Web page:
A Melville-based telecom company has won a $38-million contract for a small U.S. Navy spacecraft that will map the stars, the company said.
The Comtech Communications Corp. craft will enable the Navy to generate a star catalog 15 times more accurate and 100 times denser than existing bright star catalogs, Navy astronomers said in background documents.
Once completed, the star catalog will have a variety of uses, including ocean navigation, satellite tracking and aircraft formation flying, the Navy and Comtech said. It will provide data for both civilian and military use.
In a news release last week Comtech said its Virginia-based subsidiary Comtech AeroAstro Inc. will produce the craft - known as a spacecraft bus, or satellite bus. This bus will hold the Navy's payload of mapping equipment as it orbits the earth.
The project, known as the Joint Milli-Arcsecond Pathfinder Survey, or JMAPS, is led by the U.S. Naval Research Laboratory. The Navy plans to launch in 2013 and to produce the space catalog by 2016.
"The JMAPS mission is primarily intended to update the star position catalog for critical national security and civil applications," Comtech said in a news release. Comtech said it is adapting an existing bus, the Astro 200AS, for use in the Pathfinder Survey. The Astro 200AS was initially developed for a separate Department of Defense space program.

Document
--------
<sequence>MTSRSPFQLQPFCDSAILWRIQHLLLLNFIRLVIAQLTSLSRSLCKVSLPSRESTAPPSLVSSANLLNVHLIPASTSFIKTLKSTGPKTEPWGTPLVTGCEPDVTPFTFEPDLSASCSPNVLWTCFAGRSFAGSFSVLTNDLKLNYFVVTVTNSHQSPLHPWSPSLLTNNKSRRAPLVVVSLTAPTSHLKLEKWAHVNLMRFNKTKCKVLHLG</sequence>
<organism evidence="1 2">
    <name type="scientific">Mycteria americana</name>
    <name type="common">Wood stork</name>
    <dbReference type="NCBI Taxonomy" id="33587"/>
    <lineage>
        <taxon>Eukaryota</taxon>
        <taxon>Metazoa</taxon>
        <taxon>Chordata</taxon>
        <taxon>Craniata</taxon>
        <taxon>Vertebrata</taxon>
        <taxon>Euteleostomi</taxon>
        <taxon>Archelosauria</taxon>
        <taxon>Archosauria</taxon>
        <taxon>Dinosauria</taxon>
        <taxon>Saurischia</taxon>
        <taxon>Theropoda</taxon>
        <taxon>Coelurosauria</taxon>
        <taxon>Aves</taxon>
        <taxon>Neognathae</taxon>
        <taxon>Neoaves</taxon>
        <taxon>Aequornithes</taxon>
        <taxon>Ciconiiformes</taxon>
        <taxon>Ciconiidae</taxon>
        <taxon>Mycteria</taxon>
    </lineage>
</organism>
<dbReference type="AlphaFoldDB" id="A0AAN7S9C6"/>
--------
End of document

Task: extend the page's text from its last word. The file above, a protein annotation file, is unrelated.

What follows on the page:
Fred Kornberg, president and chief executive of Comtech Telecommunications Corp., said in a statement, "We are excited to participate on the JMAPS mission and this award represents further evidence that our ongoing investments in our microsatellite product line are resulting in leading edge products and solutions. We continue to solidify our position as a primary provider of innovative mission solutions."
Navy astronomers said in a September 2009 paper that the new Pathfinder survey will replace the current, increasingly inaccurate Hipparcos star catalog, which is based on data gathered by the European Space Agency's August 1989 astrometry mission. Astrometry is the measurement of the positions and motions of stars.
The accuracy of Hipparcos data has steadily degraded since 1991 due to "measurement uncertainties in the proper motions of the stars that make up the Hipparcos catalog," Navy astronomers said in the 2009 paper.